ROCK ISLAND, Ill. — In the shadow of an abandoned International Harvester plant, tiny Augustana College's 115 football players scramble to maintain the nation's longest collegiate winning streak.
The NCAA Division III Vikings get no athletic scholarships. They dress in a stark concrete locker room and--with no practice field--tear up their stadium turf each week during workouts.
But Augustana has won 28 consecutive games over three seasons and is shooting for a third straight national title, a feat never achieved by an NCAA football team.
"We are the only team in America with that opportunity. It's a realistic goal, a legitimate goal," said Coach Bob Reade, who has an 88% win record since taking over in 1979. His 60-8 record includes 44 straight regular-season wins.
"The streak really began in 1980, when we had our last regular-season loss," he said.
Before Reade, the private Lutheran school of 2,200 was noted more for academics than its football program. The school takes only students who are academically ranked in the top half of their high school class. Last year, 27 pre-med students were accepted into medical schools and 25 students into law schools from a graduating class of 400.
Students pay $8,800 a year for tuition, food and housing.
"The football team is symbolic of the college. Both are over-achievers," said Dr. Thomas Tredway, the school's president.
Augustana's last regular-season loss, five years ago, was to North Central in suburban Chicago. The Vikings haven't lost a game since falling to West Georgia 14-0 in the 1982 Amos Alonzo Stagg Bowl for the championship of the NCAA's largest division, with 197 teams.
"The streak gets a lot of publicity. But we're mainly concerned about how we do this year," said Reade, 53, who posted a 146-21-4 record at nearby Geneseo High School over 17 years, before making the move to Augustana.
The high school team once had a consecutive six-year winning streak, a total of 52 games, he recalled.
Reade, in his 24th season of coaching with a total of 29 losses, says he wouldn't characterize himself as a highly motivational coach.
"We motivate by a concept of teamwork," said Reade, who has 11 children. "Our players understand football is not God. Practice and games are the only time we see them. There are no Sunday meetings, no night meetings, no film sessions." Players are not isolated from other students in special dorms.
In an era where most teams pass 30-40 times a game, Augustana has thrown a total of 31 passes this season, completing 13, to beat all four opponents.
The Vikings have whipped their College Conference of Illinois and Wisconsin foes by combined scores of 127-28, averaging 350 yards per game on the ground.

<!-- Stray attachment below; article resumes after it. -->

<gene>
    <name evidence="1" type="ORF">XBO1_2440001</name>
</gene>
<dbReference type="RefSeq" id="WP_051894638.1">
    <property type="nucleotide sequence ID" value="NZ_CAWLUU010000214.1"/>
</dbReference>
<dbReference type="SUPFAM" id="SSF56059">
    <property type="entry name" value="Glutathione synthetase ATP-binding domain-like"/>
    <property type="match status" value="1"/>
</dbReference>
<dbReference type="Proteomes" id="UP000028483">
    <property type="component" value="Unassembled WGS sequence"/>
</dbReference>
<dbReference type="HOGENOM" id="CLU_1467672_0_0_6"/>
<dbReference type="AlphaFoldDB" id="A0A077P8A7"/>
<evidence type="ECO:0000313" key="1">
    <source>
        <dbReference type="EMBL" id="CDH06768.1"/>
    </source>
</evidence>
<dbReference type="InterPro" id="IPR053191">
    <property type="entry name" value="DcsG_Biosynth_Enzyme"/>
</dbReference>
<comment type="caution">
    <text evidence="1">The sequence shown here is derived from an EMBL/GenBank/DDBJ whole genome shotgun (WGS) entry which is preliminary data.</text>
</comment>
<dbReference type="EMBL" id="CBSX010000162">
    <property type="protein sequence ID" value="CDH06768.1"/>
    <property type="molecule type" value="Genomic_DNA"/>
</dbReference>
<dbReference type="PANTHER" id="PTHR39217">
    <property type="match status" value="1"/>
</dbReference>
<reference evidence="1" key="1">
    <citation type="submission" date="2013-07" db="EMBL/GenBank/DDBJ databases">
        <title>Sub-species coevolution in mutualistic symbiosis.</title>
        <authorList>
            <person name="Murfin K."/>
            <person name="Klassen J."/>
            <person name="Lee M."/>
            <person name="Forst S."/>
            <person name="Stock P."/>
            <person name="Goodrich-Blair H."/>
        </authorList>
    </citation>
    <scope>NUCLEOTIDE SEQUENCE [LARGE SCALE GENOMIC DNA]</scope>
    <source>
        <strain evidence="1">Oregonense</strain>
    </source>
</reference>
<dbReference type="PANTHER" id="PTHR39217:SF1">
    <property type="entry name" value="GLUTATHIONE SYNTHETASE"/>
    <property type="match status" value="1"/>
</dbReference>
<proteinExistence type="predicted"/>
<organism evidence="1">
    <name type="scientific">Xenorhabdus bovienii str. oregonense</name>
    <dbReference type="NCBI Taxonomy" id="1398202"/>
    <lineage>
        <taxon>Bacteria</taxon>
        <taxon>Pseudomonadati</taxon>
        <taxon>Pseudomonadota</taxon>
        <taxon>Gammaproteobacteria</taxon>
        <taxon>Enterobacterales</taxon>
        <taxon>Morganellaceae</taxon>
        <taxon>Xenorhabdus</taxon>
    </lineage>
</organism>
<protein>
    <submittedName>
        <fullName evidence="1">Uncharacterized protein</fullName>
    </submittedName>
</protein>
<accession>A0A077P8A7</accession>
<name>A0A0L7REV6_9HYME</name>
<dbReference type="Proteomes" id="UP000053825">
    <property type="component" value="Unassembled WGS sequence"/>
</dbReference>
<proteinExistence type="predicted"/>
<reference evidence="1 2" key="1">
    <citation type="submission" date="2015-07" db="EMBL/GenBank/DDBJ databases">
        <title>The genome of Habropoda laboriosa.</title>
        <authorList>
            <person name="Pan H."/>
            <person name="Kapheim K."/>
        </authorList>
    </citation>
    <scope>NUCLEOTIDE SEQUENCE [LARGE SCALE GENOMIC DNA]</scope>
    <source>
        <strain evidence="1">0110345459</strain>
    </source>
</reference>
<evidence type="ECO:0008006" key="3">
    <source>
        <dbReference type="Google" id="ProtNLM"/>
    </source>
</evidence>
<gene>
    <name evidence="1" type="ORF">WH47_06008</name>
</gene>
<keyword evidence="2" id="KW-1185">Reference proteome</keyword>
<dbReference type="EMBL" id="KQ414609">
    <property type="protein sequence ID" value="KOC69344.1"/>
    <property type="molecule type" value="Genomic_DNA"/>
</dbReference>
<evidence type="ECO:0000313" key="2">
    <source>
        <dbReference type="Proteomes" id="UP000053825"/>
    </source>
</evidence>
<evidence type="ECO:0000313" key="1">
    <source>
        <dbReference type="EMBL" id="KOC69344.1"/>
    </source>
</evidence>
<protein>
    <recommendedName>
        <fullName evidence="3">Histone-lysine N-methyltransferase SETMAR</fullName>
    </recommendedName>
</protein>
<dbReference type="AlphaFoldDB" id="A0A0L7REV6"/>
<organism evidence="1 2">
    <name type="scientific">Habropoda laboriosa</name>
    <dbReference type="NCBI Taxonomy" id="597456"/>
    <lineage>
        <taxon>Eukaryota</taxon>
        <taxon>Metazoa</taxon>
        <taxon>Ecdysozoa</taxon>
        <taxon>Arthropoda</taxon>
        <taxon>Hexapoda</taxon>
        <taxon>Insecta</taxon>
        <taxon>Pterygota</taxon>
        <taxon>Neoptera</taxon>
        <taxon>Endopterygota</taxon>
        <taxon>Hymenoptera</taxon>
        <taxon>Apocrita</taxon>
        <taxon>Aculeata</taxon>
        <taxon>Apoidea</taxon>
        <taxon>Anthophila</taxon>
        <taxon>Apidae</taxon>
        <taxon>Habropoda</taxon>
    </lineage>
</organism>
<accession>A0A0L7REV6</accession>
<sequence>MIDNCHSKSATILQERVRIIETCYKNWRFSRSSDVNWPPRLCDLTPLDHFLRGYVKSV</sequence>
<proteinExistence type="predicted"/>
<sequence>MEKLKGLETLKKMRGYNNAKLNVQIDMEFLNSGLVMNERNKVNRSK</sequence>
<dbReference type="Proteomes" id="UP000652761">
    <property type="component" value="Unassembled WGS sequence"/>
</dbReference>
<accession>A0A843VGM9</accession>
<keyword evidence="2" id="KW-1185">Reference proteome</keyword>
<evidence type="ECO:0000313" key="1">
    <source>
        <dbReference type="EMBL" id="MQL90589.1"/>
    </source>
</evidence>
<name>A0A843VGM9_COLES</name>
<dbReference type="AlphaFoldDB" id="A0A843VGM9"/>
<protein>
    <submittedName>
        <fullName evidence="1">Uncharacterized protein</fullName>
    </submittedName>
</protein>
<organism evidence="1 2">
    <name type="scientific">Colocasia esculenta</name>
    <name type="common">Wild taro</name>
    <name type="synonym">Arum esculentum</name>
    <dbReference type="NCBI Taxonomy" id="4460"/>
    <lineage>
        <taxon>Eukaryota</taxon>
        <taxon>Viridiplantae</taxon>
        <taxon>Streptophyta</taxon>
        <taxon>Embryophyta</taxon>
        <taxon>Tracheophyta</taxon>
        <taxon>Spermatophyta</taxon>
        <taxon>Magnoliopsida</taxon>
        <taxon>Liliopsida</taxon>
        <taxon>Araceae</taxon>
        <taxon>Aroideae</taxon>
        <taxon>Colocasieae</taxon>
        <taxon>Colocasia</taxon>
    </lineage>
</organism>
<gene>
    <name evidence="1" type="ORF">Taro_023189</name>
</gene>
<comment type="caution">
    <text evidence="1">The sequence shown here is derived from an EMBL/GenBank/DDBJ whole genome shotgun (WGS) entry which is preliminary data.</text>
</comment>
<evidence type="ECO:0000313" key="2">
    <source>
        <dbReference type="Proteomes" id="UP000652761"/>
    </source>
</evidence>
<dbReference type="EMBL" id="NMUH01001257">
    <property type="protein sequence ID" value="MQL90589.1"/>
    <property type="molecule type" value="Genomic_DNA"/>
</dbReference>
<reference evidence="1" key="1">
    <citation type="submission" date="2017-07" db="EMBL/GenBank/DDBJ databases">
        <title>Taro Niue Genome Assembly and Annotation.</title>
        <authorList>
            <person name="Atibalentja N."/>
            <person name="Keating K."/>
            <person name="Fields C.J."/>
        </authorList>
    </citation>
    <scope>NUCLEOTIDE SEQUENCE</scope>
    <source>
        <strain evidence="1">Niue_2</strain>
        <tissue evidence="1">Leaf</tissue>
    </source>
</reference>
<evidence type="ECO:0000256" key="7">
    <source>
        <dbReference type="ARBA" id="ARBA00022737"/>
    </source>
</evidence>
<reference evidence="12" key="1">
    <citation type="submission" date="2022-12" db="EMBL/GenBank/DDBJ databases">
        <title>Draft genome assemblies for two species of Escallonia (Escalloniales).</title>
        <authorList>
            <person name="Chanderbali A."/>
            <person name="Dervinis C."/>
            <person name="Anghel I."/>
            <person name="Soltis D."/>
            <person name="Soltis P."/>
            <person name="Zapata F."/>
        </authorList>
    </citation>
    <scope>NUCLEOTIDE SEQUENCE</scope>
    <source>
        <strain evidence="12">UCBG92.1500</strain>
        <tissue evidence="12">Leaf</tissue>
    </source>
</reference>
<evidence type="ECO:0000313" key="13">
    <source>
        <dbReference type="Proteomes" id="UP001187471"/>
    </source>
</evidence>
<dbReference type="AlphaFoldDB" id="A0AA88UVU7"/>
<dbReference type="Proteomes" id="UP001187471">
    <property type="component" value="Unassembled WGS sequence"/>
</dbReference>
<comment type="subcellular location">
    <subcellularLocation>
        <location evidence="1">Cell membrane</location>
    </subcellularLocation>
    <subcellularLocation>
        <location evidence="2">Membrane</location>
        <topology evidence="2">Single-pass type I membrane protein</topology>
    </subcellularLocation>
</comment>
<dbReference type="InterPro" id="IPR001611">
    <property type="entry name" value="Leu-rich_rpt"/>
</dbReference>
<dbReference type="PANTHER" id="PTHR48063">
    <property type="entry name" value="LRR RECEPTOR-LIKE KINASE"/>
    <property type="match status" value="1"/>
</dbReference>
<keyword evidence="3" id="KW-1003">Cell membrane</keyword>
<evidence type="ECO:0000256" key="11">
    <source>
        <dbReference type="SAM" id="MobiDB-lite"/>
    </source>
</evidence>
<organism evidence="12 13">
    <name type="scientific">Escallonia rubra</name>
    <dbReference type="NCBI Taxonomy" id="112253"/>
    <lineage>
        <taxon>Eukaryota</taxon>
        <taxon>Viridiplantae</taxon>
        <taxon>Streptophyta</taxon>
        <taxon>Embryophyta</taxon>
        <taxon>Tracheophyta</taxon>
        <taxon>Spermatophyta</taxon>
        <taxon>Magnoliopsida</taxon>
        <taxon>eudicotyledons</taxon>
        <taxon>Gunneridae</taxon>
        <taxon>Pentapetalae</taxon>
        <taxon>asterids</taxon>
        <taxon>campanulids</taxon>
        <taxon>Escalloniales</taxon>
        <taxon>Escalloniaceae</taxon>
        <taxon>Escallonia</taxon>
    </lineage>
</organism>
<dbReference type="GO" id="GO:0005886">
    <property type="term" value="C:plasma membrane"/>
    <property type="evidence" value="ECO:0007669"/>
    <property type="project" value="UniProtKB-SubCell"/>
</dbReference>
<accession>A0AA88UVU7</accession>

Augie also has one of the nation's best defenses, allowing a net total of 35 opponent rushing yards in four games.
Its success, however, is not big box office. The Vikings only draw about 1,500 fans a game. Many football buffs in the two-state Quad Cities are busy Saturdays following Illinois or Iowa.
And individual players are unlikely to rack up gaudy stats. There have been 19 ball carriers this season, and Reade regularly uses 100 players in each game.
"We're not a football factory. Young men like to play," said Reade, whose .882 winning percentage is the highest for any coach with at least five seasons.
Running a wing-T offense, with three running backs and a quarterback, the Vikings backfield swings into motion at each snap like a Swiss watch. Defenses are confused by a series of fake handoffs or bootlegs before a small but speedy back rushes towards the line.
Leading rusher Brad Price, 5-foot-5 and 165 pounds, has 477 yards, while the team totals 1,402 through four games. Shane McCormick, Bob Guerrieri and Dennis Fraikes also have more than 100 yards.
"We feel we know how to run the football better than we know how to pass it," said Reade. "But we feel very comfortable throwing the football."
With starter Kirk Bednar out for the season with a knee injury, Reade is likely to lean even more on running. Backup quarterbacks Troy Bex and Greg Wallace have seen little action.
Despite its winning streak and the national titles, Augustana had only one Associated Press All-American last year, center Greg King. He was their first All-American since quarterback Ken Anderson was cited in 1969 and 1970. Anderson, who played for the Cincinnati Bengals, is the only Augustana product to go on to the National Football League.
All but seven of Augustana's players come from Illinois, many directly recruited by Reade, who spends the winter quarter on the road. He draws heavily from the Chicago suburbs and central Illinois and looks mainly for speed, a hallmark of his teams.
Sitting in his office--surrounded by photos of players, teams and his family--Reade, whose role model is former UCLA basketball coach John Wooden, says the winning streak is more important to others than to him.
"It's got to end sometime . . . but we're not going to jump off a bridge," he said.
And Reade's in no hurry to see it end.
"Everybody we play would like to see us lose," he said. "There are 200 teams in Division III, and all are equal to start with.
"We don't apologize for winning."